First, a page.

Ottawa Senators head coach Dave Cameron once wisely professed to the Ottawa Citizen: “My profession is probably the only profession in the world where every day you go into work, you’re a day closer to getting fired, because every coach is fired.”
Despite coaching them to a 21-3-3 record over the final third of the regular season and into the playoffs, Cameron’s Sens make this list of the top three teams due for a regime change (either head coach or general manager). Only not for the reasons you probably think.
3. Ottawa Senators
While Daniel Alfredsson is reportedly on the verge of returning to the Senators in a front-office capacity, his exact role has yet to be defined. However, it’s unlikely that he would take over for GM Bryan Murray due to lack of experience, but someone will—regardless of how well the team does.
He has terminal colon cancer and has stated he expects 2015-16 to be his last season.
The team has been up and down since he came on board as head coach for the 2005-06 season, with the high being a Stanley Cup Final berth in 2007. The lows have comprised three playoff misses since the start of his tenure as GM for the start of the 2007-08 season, as well as a revolving door of head-coach hirings.
Thankfully, Ottawa appears to be on the upswing again, with Cameron at the helm. Hopefully, this season will be another good one for Murray and company.
2. San Jose Sharks
The 2014-15 season marked the first time since 2002-03 the San Jose Sharks missed the playoffs. However, the fall of this current regime, whenever it does fall—and it will eventually—can be traced back to the first round of the 2013-14 playoffs.
Sharks fans know it well. The four-game sweep, which came after winning the first three games of their series against the Los Angeles Kings, has been forever burned into their minds.
A promised rebuild has yielded minimal turnover with regard to the team’s core, with really just a then-38-year-old Dan Boyle, moving on to the New York Rangers last offseason once his contract expired. However, that was almost to be expected.
Meanwhile the usual suspects in every conversation regarding the Sharks’ struggles—Joe Thornton and Patrick Marleau—were re-signed to nearly identical three-year contracts, ironically just months prior to the loss to the Kings, with no-movement clauses to boot.
Essentially, Doug Wilson inadvertently guaranteed the only change of any significance that could be made to his team—especially after hiring Peter DeBoer to replace Todd McLellan behind the bench—is for a new GM to eventually take the reins.
Scratch that … he also traded away a first-round pick and a prospect for an unproven backup goalie to presumably assume the starting role. Yeah, “eventually” could be rapidly approaching.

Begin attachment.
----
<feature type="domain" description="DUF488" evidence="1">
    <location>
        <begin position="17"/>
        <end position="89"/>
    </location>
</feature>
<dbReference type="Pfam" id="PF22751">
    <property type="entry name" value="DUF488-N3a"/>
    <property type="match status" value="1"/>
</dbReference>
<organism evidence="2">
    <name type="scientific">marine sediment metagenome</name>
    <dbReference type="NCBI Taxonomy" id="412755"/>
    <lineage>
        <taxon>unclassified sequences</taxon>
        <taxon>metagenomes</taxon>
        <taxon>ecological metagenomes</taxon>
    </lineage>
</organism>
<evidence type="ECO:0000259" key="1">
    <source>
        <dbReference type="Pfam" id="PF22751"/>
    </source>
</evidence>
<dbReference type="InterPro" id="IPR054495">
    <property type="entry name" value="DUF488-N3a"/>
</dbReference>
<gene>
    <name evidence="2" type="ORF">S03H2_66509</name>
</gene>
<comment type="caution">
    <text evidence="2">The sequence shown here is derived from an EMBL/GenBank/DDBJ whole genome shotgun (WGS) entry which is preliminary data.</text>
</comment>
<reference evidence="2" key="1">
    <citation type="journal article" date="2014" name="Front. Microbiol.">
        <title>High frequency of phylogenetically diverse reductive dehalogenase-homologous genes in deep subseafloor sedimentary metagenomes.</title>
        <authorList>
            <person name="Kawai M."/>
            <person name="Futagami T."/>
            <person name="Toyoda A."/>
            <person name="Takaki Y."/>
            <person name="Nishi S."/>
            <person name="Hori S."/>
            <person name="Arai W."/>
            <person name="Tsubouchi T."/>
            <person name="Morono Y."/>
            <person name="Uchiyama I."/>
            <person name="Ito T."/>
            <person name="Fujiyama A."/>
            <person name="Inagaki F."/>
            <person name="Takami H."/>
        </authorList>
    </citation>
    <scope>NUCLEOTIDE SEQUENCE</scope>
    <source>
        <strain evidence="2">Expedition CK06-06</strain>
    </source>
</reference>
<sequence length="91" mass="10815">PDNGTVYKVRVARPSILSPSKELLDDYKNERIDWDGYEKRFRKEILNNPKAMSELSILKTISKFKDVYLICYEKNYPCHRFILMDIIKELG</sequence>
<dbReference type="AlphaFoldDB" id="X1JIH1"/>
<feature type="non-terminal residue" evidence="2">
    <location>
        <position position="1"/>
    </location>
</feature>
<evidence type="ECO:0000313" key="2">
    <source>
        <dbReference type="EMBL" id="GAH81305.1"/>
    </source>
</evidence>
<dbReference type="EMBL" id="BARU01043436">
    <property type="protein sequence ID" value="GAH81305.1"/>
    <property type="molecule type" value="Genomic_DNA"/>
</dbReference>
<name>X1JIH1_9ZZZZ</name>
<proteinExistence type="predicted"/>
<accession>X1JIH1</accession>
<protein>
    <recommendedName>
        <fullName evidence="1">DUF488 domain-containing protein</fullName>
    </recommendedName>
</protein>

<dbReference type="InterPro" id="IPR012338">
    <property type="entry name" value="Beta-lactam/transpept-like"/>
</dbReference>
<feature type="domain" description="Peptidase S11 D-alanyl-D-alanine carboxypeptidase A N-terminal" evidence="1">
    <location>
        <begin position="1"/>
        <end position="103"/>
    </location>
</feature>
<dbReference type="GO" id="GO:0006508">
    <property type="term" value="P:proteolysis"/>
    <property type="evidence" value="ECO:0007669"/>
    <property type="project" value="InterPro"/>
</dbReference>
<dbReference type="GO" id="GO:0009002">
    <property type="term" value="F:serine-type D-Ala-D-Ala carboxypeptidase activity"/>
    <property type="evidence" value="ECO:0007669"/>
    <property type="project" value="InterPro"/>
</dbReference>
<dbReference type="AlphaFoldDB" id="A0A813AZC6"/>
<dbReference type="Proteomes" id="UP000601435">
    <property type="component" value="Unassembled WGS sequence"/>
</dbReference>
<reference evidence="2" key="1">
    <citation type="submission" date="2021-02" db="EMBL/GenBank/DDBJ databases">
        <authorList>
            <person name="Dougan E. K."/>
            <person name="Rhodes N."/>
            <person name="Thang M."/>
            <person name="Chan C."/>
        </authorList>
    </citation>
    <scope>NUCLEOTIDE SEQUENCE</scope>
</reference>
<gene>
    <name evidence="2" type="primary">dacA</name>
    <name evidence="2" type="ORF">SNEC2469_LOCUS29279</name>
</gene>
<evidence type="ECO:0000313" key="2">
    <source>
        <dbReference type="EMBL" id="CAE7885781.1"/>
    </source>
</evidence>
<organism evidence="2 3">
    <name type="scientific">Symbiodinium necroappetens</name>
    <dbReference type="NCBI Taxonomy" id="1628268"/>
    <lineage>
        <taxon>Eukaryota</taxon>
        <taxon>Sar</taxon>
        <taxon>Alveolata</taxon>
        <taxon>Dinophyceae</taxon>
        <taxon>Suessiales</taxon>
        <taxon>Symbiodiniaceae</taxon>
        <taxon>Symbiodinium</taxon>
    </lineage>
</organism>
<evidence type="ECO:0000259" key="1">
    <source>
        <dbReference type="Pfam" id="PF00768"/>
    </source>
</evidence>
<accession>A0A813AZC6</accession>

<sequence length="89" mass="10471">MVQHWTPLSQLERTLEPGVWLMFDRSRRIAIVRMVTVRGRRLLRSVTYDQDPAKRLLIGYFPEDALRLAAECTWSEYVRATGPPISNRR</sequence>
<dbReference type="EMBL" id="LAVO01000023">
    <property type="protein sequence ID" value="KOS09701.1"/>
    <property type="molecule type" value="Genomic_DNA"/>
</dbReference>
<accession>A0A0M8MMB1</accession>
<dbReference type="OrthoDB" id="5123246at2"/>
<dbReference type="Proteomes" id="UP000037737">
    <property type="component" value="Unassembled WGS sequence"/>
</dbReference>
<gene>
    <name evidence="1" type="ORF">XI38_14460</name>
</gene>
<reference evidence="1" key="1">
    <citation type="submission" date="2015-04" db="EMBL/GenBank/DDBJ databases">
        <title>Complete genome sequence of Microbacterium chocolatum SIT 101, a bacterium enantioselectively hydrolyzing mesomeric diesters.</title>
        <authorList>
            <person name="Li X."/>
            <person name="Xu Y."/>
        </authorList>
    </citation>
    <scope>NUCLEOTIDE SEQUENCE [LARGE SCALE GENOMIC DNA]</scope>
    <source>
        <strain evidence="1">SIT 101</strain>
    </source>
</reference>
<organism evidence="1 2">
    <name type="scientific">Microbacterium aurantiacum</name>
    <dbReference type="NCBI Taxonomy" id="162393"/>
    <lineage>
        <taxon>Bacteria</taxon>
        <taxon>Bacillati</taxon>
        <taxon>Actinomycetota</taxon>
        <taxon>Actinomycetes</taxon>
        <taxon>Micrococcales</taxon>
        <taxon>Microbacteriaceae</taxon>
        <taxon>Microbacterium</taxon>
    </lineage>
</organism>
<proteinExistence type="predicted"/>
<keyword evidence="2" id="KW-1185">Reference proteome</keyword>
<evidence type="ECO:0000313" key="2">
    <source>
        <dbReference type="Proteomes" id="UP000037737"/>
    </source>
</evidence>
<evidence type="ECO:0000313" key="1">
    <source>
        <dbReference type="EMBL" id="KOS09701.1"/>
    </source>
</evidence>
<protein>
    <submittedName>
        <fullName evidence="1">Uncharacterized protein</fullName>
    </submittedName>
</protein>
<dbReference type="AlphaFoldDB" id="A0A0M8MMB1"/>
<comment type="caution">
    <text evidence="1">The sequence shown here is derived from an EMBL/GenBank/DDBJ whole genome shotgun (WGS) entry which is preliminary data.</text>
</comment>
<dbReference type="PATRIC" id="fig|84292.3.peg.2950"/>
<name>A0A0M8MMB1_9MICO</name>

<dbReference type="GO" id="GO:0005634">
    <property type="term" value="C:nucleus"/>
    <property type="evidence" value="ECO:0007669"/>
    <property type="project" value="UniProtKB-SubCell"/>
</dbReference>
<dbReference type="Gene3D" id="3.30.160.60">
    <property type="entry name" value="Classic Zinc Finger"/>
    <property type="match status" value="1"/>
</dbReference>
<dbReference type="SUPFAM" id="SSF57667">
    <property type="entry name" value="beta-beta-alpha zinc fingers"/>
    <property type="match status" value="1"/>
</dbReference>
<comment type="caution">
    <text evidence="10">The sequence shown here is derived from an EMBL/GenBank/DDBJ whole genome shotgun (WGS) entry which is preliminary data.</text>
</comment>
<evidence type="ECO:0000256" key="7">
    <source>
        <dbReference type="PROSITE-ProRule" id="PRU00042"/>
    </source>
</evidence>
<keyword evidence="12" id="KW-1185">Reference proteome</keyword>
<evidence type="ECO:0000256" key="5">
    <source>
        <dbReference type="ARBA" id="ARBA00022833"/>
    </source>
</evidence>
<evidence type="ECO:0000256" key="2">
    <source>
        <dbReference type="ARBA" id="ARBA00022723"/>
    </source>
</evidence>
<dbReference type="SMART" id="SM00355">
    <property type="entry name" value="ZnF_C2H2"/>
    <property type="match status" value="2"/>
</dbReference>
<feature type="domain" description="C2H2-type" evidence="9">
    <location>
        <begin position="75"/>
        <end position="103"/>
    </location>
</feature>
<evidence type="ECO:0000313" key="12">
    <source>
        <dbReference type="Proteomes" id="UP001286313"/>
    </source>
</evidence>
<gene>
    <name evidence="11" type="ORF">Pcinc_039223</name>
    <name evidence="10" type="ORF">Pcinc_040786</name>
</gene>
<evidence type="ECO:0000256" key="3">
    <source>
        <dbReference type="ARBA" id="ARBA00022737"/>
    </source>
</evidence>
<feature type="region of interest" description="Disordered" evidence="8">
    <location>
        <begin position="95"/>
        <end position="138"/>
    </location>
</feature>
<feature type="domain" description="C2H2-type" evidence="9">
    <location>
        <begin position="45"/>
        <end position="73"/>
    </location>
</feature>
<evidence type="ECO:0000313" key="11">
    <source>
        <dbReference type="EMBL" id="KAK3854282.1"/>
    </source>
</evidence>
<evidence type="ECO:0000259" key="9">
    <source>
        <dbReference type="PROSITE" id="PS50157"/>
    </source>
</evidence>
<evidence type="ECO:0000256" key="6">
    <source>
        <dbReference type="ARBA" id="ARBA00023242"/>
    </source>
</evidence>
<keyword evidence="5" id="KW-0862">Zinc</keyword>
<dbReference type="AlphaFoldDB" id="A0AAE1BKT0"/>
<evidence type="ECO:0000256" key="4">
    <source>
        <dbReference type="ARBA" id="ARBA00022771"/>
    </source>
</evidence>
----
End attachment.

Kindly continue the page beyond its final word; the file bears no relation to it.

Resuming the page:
1. St. Louis Blues
For a while now, the Blues have found themselves among the league’s elite. Unfortunately, they have yet to see their regular-season success translate into the playoffs, with just a single second-round appearance to show for GM Doug Armstrong’s five years on the job.
Yes, one second-round appearance, but not a single game won past the first, with the Blues getting swept by the Kings in their 2012 Western Conference semifinal.
Yeah, there seems to be a lot of that going around.
The Blues can actually look to the Sharks as a cautionary tale, how unsustainable close-to-little postseason success is over the long haul. Eventually, it catches up to you.
It’s a theory that Armstrong himself probably subscribes to, seeing as the Blues were reportedly one of the teams courting Mike Babcock last season, despite Ken Hitchcock, who has never failed to reach the playoffs as the Blues’ head coach, still being under contract.
Ultimately, Babcock agreed to a deal with the Toronto Maple Leafs and Hitchcock got re-signed for one year. Said that NHL.com news report by Louie Korac, “[Hitchcock] is comfortable going on a year-by-year basis.” Armstrong should be as well. Barring postseason progress in 2016, no one’s job is likely safe.
After 10 years of writing hockey, Ryan decided it was as good a time as any to actually join The Hockey Writers for the 2014-15 season. Having appeared as a guest on such programs as CBC Radio One’s Daybreak, Ryan has written for such publications as the Montreal Gazette and Bleacher Report and worked for the NHL itself and his hometown Montreal Canadiens. He currently writes about all things Habs for THW, with it being a career highlight for him to cover the 2021 Stanley Cup Final as a credentialed member of the press.